Q. 1. What is a Novice and what is the purpose of a Noviciate?
A. 1. A Novitiate is the place where a novice lives. A Novice is a person who has entered a religious Order (Congregation) but who has not yet taken his final vows.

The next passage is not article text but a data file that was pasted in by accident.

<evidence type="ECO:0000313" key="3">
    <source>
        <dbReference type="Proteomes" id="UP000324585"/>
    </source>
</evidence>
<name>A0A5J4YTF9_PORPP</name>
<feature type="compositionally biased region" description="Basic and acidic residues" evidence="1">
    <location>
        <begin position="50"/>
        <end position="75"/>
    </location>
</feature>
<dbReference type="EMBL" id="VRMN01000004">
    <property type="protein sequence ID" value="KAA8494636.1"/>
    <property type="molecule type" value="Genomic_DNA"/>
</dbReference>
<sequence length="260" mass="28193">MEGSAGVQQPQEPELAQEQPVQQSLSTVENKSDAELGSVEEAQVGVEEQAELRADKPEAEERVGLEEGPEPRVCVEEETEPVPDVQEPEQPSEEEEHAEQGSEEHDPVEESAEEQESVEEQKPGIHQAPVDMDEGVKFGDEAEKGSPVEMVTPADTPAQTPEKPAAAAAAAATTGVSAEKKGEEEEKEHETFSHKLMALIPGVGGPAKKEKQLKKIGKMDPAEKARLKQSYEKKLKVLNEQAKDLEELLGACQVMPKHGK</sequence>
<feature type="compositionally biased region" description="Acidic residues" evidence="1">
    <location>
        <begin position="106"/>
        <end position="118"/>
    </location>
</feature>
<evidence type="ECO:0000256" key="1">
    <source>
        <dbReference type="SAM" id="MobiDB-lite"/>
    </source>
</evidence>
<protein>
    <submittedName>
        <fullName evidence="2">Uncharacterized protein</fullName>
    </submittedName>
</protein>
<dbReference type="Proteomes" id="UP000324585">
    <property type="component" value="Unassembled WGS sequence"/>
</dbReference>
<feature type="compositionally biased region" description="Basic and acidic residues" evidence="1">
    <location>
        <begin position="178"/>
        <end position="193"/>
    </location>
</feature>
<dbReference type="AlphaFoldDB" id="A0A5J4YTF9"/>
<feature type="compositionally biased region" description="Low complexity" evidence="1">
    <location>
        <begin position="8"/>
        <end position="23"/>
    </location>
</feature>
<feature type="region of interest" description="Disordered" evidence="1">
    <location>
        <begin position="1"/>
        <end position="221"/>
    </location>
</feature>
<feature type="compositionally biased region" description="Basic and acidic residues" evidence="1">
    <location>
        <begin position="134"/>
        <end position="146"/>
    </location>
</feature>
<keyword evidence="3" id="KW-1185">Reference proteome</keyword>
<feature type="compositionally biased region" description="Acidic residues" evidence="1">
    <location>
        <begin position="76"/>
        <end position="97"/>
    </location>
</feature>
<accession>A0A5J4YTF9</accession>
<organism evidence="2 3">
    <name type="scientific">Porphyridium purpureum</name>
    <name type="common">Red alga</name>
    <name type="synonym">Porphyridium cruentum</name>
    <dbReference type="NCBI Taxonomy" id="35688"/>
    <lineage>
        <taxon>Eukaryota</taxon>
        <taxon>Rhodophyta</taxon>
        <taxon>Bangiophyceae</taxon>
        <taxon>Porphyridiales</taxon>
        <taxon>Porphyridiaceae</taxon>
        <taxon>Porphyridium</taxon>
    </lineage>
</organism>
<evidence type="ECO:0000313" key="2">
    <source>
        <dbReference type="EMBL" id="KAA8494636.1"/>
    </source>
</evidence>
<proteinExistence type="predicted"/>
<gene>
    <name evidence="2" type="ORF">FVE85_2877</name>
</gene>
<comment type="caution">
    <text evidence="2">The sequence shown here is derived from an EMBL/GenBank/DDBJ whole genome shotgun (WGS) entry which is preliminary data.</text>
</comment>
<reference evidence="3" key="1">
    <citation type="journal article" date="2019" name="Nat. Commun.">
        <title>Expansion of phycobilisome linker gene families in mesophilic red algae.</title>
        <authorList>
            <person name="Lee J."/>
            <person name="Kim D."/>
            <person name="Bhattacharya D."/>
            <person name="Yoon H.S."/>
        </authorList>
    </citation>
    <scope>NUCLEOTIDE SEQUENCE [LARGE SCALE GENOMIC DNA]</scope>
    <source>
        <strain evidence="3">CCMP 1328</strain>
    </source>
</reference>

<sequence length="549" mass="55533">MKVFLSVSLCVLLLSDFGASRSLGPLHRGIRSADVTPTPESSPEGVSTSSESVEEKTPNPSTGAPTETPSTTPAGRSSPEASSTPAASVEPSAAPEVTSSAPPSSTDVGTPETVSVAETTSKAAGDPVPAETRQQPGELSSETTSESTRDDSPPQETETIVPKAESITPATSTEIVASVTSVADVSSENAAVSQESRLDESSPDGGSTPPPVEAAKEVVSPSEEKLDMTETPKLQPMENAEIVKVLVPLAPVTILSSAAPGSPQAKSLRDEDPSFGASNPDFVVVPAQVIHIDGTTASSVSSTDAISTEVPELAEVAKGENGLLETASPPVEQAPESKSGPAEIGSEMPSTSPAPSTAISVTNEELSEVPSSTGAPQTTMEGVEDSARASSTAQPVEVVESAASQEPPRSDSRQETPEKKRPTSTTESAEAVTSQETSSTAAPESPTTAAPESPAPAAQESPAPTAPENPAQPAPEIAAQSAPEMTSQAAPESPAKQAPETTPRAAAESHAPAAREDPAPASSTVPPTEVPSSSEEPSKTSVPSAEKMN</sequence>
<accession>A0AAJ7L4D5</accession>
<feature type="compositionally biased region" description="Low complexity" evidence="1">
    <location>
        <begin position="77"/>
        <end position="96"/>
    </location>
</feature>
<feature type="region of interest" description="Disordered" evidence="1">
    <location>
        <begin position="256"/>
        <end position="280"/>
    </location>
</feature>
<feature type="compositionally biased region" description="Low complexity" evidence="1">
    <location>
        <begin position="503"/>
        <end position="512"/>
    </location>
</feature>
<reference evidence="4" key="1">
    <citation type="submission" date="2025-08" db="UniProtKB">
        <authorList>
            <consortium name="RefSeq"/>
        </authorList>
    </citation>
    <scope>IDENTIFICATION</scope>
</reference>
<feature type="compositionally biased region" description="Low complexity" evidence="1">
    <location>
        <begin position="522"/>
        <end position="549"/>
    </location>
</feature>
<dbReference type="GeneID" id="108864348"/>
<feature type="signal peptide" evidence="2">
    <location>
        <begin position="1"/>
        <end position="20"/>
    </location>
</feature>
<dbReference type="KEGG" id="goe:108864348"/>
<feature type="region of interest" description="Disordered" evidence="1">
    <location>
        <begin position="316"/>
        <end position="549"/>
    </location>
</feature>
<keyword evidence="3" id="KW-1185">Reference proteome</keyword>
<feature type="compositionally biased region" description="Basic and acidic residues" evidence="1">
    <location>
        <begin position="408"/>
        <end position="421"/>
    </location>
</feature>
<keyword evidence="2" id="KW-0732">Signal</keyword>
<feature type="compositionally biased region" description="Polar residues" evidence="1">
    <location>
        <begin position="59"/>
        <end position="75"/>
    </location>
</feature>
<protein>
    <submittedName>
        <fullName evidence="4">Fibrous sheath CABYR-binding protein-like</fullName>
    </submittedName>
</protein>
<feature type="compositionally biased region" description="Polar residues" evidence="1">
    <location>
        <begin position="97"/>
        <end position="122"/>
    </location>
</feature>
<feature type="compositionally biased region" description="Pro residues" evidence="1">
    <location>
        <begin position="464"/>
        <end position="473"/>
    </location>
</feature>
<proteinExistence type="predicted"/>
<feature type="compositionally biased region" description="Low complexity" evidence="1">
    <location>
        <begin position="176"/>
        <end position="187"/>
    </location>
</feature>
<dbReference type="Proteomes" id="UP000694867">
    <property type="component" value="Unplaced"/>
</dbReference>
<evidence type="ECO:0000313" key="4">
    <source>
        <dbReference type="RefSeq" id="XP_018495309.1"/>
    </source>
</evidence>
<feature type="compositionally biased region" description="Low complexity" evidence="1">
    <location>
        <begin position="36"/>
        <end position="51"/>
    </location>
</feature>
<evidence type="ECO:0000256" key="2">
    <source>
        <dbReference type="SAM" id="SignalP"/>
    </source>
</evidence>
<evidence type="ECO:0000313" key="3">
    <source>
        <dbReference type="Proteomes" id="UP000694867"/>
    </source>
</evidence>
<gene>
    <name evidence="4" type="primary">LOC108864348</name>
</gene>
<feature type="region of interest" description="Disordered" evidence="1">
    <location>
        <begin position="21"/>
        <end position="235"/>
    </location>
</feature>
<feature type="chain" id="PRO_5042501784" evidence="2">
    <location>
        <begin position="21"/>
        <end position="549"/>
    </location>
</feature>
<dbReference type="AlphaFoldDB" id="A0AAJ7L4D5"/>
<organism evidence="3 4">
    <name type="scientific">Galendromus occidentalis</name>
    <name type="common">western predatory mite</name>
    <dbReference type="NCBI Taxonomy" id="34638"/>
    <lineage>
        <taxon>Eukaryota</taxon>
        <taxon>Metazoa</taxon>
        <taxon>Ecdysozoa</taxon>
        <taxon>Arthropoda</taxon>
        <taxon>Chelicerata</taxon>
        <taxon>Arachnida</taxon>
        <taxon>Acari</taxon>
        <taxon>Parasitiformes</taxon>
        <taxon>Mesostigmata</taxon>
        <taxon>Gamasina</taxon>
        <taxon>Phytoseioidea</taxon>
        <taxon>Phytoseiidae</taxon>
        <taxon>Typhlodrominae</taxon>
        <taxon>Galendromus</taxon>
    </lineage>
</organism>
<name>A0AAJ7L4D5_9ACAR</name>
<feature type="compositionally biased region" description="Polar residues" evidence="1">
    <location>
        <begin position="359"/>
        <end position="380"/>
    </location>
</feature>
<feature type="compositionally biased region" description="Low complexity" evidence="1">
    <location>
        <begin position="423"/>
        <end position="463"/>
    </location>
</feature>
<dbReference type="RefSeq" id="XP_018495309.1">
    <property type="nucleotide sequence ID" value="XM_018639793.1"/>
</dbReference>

The Novitiate involves a time of study before a candidate is formally admitted to the religious Life. It is usually of a one or two-year duration. The Novitiate is also a time of discernment for the novice and for the community to determine the novice's readiness for the religious life. A Novice is free to quit the novitiate at any time, and the Superior is free to dismiss him/her with or without cause. During the Novitiate, the novice is often clothed in special clothing which, while distinct from secular dress is not the full habit worn by professed members of the community. The novice's day normally encompasses participation in the full canonical hours, manual labor, and special classes designed to instruct the novices on the religious life they are preparing to embrace. Spiritual exercises and tests of humility are a common feature of the novitiate. Many communities encourage frequent confession and reception of Holy Communion by their novices.